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Canada sets aside its boreal forest as giant carbon vault
By banning logging, mining and oil drilling in an area twice the size of California, Canada is ensuring its boreal forests continue to soak up carbon.
n the far north latitudes, buried within a seemingly endless expanse of evergreen forests, the authorities in Canada are building up one of the world's best natural defences against global warming.
In a series of initiatives, Canadian provincial governments and aboriginal leaders have set aside vast tracts of coniferous woods, wetlands, and peat. The conservation drive bans logging, mining, and oil drilling on some 250m acres – an area more than twice the size of California.
The sheer scale of the forest conservation drive is somewhat of an anomaly for Canada, whose government has been accused of sabotaging the global climate change talks by its development of the Alberta tar sands and its refusal to make deep cuts in its greenhouse gas emissions.
Last week, a former adviser to Barack Obama urged Canada to do more to keep up with America's moves towards a cleaner energy economy.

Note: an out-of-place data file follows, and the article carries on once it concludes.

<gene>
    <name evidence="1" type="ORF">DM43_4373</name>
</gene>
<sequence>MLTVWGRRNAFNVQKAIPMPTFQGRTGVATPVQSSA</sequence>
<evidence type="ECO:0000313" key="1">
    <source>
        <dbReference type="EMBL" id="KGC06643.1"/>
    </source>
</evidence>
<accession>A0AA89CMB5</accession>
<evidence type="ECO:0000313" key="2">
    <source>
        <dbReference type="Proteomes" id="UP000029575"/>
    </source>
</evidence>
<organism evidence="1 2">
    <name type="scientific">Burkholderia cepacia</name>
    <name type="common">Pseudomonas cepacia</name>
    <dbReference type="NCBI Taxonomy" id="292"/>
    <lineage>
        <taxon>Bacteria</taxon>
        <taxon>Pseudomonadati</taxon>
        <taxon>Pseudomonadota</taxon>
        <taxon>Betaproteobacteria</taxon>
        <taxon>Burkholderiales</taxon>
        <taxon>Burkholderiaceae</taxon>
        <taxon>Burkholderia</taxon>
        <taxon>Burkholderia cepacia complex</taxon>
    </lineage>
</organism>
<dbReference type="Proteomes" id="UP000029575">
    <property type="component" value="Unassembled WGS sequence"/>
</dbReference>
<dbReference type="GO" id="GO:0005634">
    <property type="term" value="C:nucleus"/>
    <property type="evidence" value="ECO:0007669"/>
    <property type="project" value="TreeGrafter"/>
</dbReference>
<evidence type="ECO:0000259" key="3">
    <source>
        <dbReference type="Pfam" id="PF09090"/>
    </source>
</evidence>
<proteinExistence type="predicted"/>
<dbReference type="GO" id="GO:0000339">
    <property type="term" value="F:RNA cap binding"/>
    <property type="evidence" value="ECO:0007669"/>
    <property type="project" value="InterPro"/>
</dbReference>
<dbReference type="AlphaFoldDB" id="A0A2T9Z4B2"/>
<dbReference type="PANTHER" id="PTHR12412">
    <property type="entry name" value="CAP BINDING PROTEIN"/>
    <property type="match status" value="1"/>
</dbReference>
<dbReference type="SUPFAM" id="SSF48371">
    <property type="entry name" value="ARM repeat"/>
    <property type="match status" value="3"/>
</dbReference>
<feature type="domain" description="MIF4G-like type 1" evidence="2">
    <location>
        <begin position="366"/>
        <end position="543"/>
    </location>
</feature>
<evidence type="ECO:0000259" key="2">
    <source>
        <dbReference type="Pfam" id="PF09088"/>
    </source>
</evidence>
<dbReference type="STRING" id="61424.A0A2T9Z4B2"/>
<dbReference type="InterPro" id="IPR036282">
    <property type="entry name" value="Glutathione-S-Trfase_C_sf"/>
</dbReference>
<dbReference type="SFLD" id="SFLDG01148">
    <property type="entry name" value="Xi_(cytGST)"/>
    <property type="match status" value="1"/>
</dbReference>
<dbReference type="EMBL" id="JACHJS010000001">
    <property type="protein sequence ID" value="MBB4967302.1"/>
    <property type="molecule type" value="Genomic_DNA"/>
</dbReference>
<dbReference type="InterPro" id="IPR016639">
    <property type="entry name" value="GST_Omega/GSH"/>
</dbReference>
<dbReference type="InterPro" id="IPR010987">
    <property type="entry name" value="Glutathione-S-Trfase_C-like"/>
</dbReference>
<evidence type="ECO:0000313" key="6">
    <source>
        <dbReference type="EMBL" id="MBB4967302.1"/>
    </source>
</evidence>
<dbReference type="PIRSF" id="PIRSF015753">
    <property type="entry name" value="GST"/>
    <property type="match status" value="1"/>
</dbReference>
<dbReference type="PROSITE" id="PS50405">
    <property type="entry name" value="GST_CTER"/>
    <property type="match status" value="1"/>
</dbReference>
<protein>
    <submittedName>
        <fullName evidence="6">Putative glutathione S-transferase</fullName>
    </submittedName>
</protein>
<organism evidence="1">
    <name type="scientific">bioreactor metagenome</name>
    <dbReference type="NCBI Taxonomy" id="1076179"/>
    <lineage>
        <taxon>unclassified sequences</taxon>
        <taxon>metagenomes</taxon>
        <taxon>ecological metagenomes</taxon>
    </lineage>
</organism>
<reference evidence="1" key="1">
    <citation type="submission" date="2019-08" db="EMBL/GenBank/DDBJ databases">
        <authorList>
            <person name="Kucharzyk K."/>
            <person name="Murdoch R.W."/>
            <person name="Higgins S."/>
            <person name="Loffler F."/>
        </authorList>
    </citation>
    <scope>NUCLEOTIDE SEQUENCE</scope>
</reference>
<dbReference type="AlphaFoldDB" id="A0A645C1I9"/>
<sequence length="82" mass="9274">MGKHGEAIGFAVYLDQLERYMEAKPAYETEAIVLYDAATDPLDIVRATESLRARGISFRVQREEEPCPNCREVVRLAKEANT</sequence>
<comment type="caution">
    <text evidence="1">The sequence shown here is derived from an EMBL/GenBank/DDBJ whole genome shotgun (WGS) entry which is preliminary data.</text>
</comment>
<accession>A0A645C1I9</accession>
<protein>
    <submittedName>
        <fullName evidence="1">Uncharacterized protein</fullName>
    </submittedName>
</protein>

In the latest addition to the carbon storehouse, the provincial premier of Manitoba, Gary Doer, this month announced a $10m (£5.6m) Canadian fund to protect a 10.8m acre expanse of boreal or evergreen forest. It was one of Doer's last acts as premier; he took over as Canada's ambassador to Washington this month.
The $10m will go towards efforts by indigenous leaders to designate boreal forest lands in eastern Manitoba as a Unesco world heritage site. The Pimachiowin Aki world heritage project, which straddles the Manitoba-Ontario border, extends efforts by Canadian provincial leaders to protect the wide swaths of pristine forests in the north. It also ensures the survival of one of the best natural defences against global warming after the world's oceans, environmentalists say.
A report by the International Boreal Conservation Campaign said the forests, with their rich mix of trees, wetlands, peat and tundra, were a far bigger carbon store than scientists had realised, soaking up 22% of the total carbon stored on the earth's land surface.
The amazing statistic is that this forest alone handles 22% of the free carbon.
Really? Not saying your wrong, that just seems surprising... can you post source?
Well here's another reason that I am proud to be Canadian. This is a great initiative by our government and the aboriginals who care for these places far more than we will ever understand.